## Introduction

Pythagoras theorem is named after a Greek mathematician Pythagoras who lived in 475BC. Despite the theorem being named after him, he was not the only ancient person who came up or probably used the theorem because the Babylonians and used it in ancient civilization. In the theorem Pythagoras creates a relationship between the hypotenuse and two sides of a right angled triangle as a2 + b2 = c2. Later on, mathematician from north Europe came up with Pythagoras triples to simplify on ways of obtaining sides of right angled triangles. As years went by, different mathematicians came up with different was of proofing the theorem thus diversifying the applicability of the theorem for example, in complex numbers. The theorem has also provided a link between different fields of mathematics (Rudman,36).

This theorem goes by different names i.e Pythagoras’ Theorem, Pythagorean Theorem, and notably Euclid I 47. This theorem is named after the Greek mathematician Pythagoras. Pythagoras was born around 569 BC in Samos, Ionia and lived up to 475 BC. He founded a school by the name semicircle of Pythagoras which offered studies in religion, philosophy, mathematics, and astronomy. This school is presently known as Crotone it is located in southern Italy. History about Pythagoras remains scanty as information in ancient world was mainly passed from generation to generation through word of mouth. In addition, his school worked mainly as a unit and many related discoveries made which relate to the theory have been associated with Pythagoras just because he was the teacher. This has made it difficult for any historian to clearly distinguish the work of Pythagoras only from that of his students.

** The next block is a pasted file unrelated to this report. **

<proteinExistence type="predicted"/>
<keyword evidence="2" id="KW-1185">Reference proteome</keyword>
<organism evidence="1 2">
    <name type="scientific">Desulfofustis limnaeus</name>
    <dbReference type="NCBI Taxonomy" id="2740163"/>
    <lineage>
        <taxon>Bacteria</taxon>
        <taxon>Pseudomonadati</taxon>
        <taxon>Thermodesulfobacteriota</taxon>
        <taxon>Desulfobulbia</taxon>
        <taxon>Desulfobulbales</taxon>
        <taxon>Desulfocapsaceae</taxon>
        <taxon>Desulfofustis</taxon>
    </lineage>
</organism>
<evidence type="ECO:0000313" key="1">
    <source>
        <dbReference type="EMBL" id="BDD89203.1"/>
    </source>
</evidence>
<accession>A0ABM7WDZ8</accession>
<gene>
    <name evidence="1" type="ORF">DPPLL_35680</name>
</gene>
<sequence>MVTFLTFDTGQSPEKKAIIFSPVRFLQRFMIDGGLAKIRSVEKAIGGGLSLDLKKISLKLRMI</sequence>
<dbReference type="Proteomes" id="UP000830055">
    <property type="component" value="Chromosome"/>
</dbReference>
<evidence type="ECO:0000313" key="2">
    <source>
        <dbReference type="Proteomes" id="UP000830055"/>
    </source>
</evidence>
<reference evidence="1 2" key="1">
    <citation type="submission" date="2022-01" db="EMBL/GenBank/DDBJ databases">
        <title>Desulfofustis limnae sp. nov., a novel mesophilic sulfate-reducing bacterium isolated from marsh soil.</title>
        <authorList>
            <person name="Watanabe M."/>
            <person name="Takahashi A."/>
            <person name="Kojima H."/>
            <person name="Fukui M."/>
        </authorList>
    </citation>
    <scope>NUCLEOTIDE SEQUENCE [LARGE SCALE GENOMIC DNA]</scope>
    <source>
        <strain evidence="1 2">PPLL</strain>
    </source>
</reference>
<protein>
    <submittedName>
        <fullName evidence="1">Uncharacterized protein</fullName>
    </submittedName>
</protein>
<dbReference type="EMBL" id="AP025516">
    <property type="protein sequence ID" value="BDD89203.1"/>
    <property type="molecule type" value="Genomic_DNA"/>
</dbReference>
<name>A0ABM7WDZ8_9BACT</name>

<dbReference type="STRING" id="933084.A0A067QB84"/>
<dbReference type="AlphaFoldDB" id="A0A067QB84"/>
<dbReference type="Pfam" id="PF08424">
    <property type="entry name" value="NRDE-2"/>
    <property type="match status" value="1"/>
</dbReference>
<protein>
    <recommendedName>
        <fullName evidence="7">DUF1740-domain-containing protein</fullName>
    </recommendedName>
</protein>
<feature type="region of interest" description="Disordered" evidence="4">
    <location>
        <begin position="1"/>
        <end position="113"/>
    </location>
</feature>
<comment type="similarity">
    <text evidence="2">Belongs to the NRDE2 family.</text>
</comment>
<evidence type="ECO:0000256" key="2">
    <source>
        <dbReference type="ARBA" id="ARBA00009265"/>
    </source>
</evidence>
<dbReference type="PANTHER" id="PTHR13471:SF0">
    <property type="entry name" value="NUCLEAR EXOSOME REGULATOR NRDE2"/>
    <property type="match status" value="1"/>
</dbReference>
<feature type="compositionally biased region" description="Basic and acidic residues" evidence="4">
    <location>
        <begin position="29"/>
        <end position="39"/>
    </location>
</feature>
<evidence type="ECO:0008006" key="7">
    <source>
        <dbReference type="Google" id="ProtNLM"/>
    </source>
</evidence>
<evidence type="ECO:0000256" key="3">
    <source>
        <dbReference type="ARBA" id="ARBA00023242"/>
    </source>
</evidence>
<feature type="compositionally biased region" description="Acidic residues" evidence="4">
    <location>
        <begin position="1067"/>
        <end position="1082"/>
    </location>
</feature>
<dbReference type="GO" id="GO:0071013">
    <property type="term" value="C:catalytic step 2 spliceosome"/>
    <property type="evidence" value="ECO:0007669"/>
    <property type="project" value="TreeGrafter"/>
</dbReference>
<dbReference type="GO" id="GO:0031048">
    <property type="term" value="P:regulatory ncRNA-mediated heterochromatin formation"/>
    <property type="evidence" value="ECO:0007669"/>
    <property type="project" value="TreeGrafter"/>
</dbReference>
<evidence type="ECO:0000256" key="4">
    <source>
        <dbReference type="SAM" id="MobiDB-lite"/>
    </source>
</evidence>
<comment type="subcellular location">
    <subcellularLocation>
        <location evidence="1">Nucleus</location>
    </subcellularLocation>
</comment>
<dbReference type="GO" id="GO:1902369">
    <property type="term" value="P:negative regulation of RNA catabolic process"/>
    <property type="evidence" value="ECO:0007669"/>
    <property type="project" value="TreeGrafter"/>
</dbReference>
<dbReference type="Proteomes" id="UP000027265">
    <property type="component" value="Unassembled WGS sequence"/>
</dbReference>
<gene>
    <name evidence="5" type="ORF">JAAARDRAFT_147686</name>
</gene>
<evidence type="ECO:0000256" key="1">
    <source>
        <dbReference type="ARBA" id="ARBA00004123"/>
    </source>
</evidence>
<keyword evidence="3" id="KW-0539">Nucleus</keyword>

Despite acknowledging Pythagoras as the inventor of the Pythagorean Theorem, it is believed that the Babylonians used Pythagoras theorem many years before Pythagoras invention. The Babylonians used the theorem in Mesopotamia more than four thousand years ago. A tablet with identification ‘YBC 7289’ was among the many discoveries which prove ancient use of the theorem by Babylonians. This tablet shows a tilted square with its two diagonals with marks indicating the length of its sides and diagonals. These lengths were translated into modern language to read ‘four is the length and 5 is the diagonal. Find the breath? If its size is not known. 16 is 4 times 4 is and 25 is five times. If you take 16 from25 the difference is 9. What shall be taken in order to get 9? Definitely 9 is 3 times 3. Therefore, 3 is the breath ’’ (Maor, 24). Therefore, the Babylonians used the relationship between diagonal and length of a square in construction (even up to today the theorem is widely acknowledged in building and construction in all parts of the word).

The Egyptians also used this theorem in their agricultural activities along river Nile, and construction of pyramids. They knew that a triangle of sides3 units, 4 units and five units was right angled at the intersection of the side of 3 units and 4 units. They made use of a rope with twelve knots evenly distributed to simplify the application of the theorem. However, their knowledge on Pythagoras theorem was limited to the 3, 4, 5 triangle. In addition, it is achieved that Chinese mathematicians applied the theorem. In china the theory is documented to have been invented by Tschou-Gun who lived in 1100 BC (Carlson, 56).

Pythagoras discovery of the theorem was not in any way influenced by the earlier Babylonians discovery because both lived miles away. So Pythagoras stated his theory in terms of area unlike Babylonians’ who stated it in terms of sides of a square. His theorem stated that, ‘ in any right triangle, the area of the square whose side is hypotenuse (the side opposite the right angle) is equal to the sum of the areas of squares whose sides are the two legs (the two sides that’ meet at a right angle). He then demonistrated it as follows: